In the twilight

You can see fanciful visions staring into the smoldering embers of dying fire, into the flames. Shadows come alive against the dark night sky, goes down to the water and disappear in the depths of the pond...

The round yoke jacket pattern is easy to stitch and suitable for felting. The pattern contains five parts: #1 single piece back-flap, #2 sleeve part, #3 back yoke, #4 front yoke flap, #5  collar part.

 

Each pattern piece is prepared separately, then stitched together at the control points,  then finished the felting process and fitted.

 

In my search for new felt textures, I wanted to create an unusual cloth by using different felted densities with complex color spilling over one material to another.

 

Let's take a floral print (cut into different motifs from silk pieces of different density) as the basis for this romantic jacket. In addition to this, we need about 8-10oz (250g) of merino wool of different colors and 2oz (50g) of viscose fibers.

Begin the process by the unfolding pattern piece #1 onto the table surface. Lay down viscose fibers, moisten with warm soapy water, lightly rub forming smooth edges.

The wool layout is the conventional two-layer, without any changing, with an additional strengthening layer along the edges. Mix the colors to obtain a smooth effect.

Moisten the wool and gently rub through the mesh, forming open edges with circular movements.

Randomly lay the cut silk motifs using more of the blue colors. Rub the silk pieces patiently until fibers appear on the surface. Use all of the cut silk motifs to create a  desired effect.

Cover your work with film and turn over. Begin the intensive felting process rubbing from the inside out. Roll in a tube in different directions making the edges dense. Put this piece aside when you have a reached a shrinkage of 2/3.

The next step is pattern piece #2: the sleeve. By working both at once felting will be faster. The background becomes blue with the wine tone of the cut motifs.

Turn the template after rubbing, spread both edges overlapped for the allowances width. Lay down thin wool strands along overlapped edges. Moisten and rub through the mesh. Mark the anchor points of junction with a contrasting thread.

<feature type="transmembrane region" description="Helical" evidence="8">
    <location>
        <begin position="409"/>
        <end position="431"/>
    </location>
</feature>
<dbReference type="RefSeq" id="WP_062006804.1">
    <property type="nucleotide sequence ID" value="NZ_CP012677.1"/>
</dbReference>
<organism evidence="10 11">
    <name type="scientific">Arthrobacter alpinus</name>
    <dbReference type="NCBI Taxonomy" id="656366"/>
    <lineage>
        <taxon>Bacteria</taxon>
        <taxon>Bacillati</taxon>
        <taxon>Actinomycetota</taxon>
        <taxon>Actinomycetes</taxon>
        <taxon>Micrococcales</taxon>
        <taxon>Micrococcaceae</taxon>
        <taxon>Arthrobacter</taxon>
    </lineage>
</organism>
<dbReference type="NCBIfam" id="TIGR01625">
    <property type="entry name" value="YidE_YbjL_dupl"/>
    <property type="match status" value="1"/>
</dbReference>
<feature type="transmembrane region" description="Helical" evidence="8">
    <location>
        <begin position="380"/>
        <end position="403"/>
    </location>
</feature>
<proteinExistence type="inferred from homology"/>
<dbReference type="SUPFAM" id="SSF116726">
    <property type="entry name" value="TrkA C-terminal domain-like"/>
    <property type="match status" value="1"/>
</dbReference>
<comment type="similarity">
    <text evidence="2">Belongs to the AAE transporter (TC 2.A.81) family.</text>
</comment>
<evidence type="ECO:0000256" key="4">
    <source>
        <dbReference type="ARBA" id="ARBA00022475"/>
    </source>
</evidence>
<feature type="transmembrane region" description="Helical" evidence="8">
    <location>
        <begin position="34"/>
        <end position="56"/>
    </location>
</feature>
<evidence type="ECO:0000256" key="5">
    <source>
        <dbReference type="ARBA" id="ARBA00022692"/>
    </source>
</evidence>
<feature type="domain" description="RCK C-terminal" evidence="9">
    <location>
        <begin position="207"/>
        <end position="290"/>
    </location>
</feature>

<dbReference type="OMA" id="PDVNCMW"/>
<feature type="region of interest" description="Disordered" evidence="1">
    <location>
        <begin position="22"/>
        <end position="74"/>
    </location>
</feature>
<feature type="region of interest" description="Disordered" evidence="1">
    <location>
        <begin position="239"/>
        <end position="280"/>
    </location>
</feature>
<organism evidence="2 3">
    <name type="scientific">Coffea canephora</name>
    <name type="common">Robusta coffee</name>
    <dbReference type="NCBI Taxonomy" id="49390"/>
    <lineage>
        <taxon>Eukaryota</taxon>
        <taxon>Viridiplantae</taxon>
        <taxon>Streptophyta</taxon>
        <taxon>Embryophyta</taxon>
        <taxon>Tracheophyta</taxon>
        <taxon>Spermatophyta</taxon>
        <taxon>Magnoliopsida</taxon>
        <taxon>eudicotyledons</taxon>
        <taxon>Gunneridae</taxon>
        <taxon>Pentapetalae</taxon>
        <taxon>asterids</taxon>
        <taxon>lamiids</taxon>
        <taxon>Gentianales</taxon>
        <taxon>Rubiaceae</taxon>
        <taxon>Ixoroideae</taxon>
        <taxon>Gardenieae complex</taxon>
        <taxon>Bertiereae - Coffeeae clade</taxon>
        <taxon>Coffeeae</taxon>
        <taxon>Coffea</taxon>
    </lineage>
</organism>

Remove the template and continue felting process  to the 2/3 shrinkage. Pay close attention to the open edges and joints, making them dense.

Now work with the yoke and collar layout.  It is possible to make an inset  collar but  this time  we will be making it seamless. The yoke will be covered by silk gauze.

 

Begin the layout placing the viscose fibers down first then the two wool layers.  Moisten with warm water, gently rubbing through the mesh.  Lay the silk fabric down over the wool; moisten and rub with warm water until the silk adheres.  Don't forget the allowances for bending.

Turn over the template; continue with flap yoke detail.

The yoke is now complete and ready to connect. Don't forget to mark anchor points with a bright thread.

Lay down the collar in the same manner leaving allowances dry. Spread the yoke and collar details exactly on the table surface. First lay the yoke, then the collar for the allowance width.

Decorate the joint with viscose fibers, moisten and rub through the mesh. Continue felting; the wool must be dense along the open edges and ready for stitching.

At this point start to join the back-flap piece to the sleeves. Use pins to hold the pieces together then baste together with thread. Continue connecting  the yoke matching the anchor points.

After all the pieces are joined together continue to felt until the garment is ready to fit. It is necessary to sew all the seams with your machine for reinforcement and lay a bias tape to finish the hem.

As a result I've got a light and comfortable garment both sewn and felted with a complex felt texture. I wish you good luck with your felting projects and hope my experience will be useful for you.

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